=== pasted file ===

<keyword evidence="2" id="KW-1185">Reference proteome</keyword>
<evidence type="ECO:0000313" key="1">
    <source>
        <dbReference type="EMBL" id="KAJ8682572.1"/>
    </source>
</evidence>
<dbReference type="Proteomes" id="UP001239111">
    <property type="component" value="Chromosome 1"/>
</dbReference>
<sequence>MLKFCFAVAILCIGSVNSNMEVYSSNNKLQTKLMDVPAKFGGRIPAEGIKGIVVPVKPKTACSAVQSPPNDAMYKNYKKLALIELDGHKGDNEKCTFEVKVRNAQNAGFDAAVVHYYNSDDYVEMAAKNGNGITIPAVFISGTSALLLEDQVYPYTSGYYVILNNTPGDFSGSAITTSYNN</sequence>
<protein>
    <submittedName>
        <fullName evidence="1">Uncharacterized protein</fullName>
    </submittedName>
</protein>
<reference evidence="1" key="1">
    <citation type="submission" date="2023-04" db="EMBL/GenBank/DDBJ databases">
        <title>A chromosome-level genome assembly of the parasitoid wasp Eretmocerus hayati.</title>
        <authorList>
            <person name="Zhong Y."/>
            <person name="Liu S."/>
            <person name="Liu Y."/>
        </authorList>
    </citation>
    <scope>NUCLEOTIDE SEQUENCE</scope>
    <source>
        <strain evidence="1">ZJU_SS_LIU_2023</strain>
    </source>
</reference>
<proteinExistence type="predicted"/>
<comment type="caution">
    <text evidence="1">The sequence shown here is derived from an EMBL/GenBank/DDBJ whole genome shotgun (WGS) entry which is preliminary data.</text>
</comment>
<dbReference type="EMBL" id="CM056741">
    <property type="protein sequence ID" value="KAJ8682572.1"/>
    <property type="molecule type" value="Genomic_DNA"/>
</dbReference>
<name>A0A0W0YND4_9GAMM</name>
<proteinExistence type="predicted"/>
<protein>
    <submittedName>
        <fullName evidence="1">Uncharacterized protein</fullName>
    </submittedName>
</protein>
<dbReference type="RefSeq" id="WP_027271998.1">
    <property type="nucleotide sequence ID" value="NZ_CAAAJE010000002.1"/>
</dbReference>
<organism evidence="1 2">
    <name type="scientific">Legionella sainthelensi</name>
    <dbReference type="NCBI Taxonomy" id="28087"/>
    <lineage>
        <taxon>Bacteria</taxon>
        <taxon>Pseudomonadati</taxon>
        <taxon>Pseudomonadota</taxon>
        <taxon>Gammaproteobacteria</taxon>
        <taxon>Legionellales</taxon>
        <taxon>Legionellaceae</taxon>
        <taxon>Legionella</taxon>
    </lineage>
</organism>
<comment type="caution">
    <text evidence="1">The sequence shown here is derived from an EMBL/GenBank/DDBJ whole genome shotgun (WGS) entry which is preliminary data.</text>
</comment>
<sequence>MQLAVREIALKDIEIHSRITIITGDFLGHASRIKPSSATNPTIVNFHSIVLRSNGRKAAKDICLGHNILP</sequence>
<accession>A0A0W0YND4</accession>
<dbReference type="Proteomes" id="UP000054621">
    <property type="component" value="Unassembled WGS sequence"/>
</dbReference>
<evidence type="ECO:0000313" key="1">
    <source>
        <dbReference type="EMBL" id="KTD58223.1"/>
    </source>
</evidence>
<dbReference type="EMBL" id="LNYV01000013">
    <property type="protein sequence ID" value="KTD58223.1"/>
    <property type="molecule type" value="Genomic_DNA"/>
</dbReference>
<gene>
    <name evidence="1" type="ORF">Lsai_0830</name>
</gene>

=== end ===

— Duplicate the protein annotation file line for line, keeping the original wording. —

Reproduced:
<keyword evidence="2" id="KW-1185">Reference proteome</keyword>
<evidence type="ECO:0000313" key="1">
    <source>
        <dbReference type="EMBL" id="KAJ8682572.1"/>
    </source>
</evidence>
<dbReference type="Proteomes" id="UP001239111">
    <property type="component" value="Chromosome 1"/>
</dbReference>
<sequence>MLKFCFAVAILCIGSVNSNMEVYSSNNKLQTKLMDVPAKFGGRIPAEGIKGIVVPVKPKTACSAVQSPPNDAMYKNYKKLALIELDGHKGDNEKCTFEVKVRNAQNAGFDAAVVHYYNSDDYVEMAAKNGNGITIPAVFISGTSALLLEDQVYPYTSGYYVILNNTPGDFSGSAITTSYNN</sequence>
<protein>
    <submittedName>
        <fullName evidence="1">Uncharacterized protein</fullName>
    </submittedName>
</protein>
<reference evidence="1" key="1">
    <citation type="submission" date="2023-04" db="EMBL/GenBank/DDBJ databases">
        <title>A chromosome-level genome assembly of the parasitoid wasp Eretmocerus hayati.</title>
        <authorList>
            <person name="Zhong Y."/>
            <person name="Liu S."/>
            <person name="Liu Y."/>
        </authorList>
    </citation>
    <scope>NUCLEOTIDE SEQUENCE</scope>
    <source>
        <strain evidence="1">ZJU_SS_LIU_2023</strain>
    </source>
</reference>
<proteinExistence type="predicted"/>
<comment type="caution">
    <text evidence="1">The sequence shown here is derived from an EMBL/GenBank/DDBJ whole genome shotgun (WGS) entry which is preliminary data.</text>
</comment>
<dbReference type="EMBL" id="CM056741">
    <property type="protein sequence ID" value="KAJ8682572.1"/>
    <property type="molecule type" value="Genomic_DNA"/>
</dbReference>
<name>A0A0W0YND4_9GAMM</name>
<proteinExistence type="predicted"/>
<protein>
    <submittedName>
        <fullName evidence="1">Uncharacterized protein</fullName>
    </submittedName>
</protein>
<dbReference type="RefSeq" id="WP_027271998.1">
    <property type="nucleotide sequence ID" value="NZ_CAAAJE010000002.1"/>
</dbReference>
<organism evidence="1 2">
    <name type="scientific">Legionella sainthelensi</name>
    <dbReference type="NCBI Taxonomy" id="28087"/>
    <lineage>
        <taxon>Bacteria</taxon>
        <taxon>Pseudomonadati</taxon>
        <taxon>Pseudomonadota</taxon>
        <taxon>Gammaproteobacteria</taxon>
        <taxon>Legionellales</taxon>
        <taxon>Legionellaceae</taxon>
        <taxon>Legionella</taxon>
    </lineage>
</organism>
<comment type="caution">
    <text evidence="1">The sequence shown here is derived from an EMBL/GenBank/DDBJ whole genome shotgun (WGS) entry which is preliminary data.</text>
</comment>
<sequence>MQLAVREIALKDIEIHSRITIITGDFLGHASRIKPSSATNPTIVNFHSIVLRSNGRKAAKDICLGHNILP</sequence>
<accession>A0A0W0YND4</accession>
<dbReference type="Proteomes" id="UP000054621">
    <property type="component" value="Unassembled WGS sequence"/>
</dbReference>
<evidence type="ECO:0000313" key="1">
    <source>
        <dbReference type="EMBL" id="KTD58223.1"/>
    </source>
</evidence>
<dbReference type="EMBL" id="LNYV01000013">
    <property type="protein sequence ID" value="KTD58223.1"/>
    <property type="molecule type" value="Genomic_DNA"/>
</dbReference>
<gene>
    <name evidence="1" type="ORF">Lsai_0830</name>
</gene>